The Anthriscus genus comprises over a dozen species, some of which are considered as noxious weeds. The genus is divided into three presumably monophyletic sections, Anthriscus, Caroides and Cacosciadium which differ in habit and ecology. Generally, the main mode of speciation of the Anthriscus genus appears to be the geographic isolation of peripheral populations. Three species of the Anthriscus genus are found in North America, but only two of them are found in Québec:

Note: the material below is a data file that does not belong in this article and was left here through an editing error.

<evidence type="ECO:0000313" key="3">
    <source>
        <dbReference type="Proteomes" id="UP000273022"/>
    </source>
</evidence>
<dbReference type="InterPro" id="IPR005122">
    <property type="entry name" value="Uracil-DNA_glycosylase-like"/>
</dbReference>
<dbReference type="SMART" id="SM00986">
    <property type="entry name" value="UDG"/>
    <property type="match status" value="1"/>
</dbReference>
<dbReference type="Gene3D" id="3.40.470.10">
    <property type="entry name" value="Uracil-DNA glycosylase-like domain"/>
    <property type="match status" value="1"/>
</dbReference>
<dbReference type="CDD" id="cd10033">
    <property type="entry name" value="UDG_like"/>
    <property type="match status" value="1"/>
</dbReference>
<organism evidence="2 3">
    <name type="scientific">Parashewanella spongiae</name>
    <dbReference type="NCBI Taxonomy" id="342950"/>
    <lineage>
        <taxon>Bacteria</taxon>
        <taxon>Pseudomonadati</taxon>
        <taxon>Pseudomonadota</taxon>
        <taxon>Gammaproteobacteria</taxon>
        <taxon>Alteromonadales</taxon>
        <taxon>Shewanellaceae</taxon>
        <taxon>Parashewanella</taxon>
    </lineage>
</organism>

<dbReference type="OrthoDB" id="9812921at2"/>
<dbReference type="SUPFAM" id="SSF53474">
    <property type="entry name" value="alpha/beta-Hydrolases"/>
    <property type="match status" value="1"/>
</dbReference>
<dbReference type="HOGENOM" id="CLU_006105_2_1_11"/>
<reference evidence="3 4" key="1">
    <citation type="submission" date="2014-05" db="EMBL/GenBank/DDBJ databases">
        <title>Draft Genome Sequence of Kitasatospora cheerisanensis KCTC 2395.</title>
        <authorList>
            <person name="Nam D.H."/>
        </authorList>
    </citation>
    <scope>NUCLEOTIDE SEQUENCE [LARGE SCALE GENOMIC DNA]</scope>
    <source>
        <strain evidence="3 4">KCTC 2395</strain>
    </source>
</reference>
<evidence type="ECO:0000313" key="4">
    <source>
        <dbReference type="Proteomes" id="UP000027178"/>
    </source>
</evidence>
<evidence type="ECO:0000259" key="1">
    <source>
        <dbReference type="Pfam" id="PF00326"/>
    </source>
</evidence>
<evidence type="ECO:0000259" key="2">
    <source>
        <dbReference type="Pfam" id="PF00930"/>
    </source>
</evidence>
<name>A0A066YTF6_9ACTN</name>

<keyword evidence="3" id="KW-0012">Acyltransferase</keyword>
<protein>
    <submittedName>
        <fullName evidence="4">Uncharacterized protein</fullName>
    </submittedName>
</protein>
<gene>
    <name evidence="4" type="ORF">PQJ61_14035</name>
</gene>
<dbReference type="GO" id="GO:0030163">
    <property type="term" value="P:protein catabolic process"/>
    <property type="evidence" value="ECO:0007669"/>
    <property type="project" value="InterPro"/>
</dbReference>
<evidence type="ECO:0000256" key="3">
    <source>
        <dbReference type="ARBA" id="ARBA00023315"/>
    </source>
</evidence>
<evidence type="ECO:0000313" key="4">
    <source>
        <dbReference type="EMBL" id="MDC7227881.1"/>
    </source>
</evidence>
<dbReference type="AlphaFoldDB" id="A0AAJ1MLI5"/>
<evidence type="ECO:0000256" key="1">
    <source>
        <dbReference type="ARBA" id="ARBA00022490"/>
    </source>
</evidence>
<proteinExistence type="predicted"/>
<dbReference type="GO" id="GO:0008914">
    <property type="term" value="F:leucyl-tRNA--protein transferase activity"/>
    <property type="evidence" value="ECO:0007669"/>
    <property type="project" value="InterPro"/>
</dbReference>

The genus belongs to the Apiaceae family.
In Latin, Anthriscum is referred to by Plinius Secundus (Pliny the Elder), 23 AD - 70 AD (he died on August 25, AD 79 during the famed eruption of Mount Vesuvius that also destroyed the cities of Pompeii and Herculaneum), he was a naturalist and naval and military commander; he refers to the plant Anthriscum in his Naturalis Historia (Natural History) (21, 89) and has been identified as some sort of plant !
Anthriscus cerefolium (Garden Chervil) is a refined aromatic that tastes like a cross between Pimpinella anisum (Anise, also written Anis) and Petroselinum crispum (the Parsley). It is used in the kitchen to flavor foods.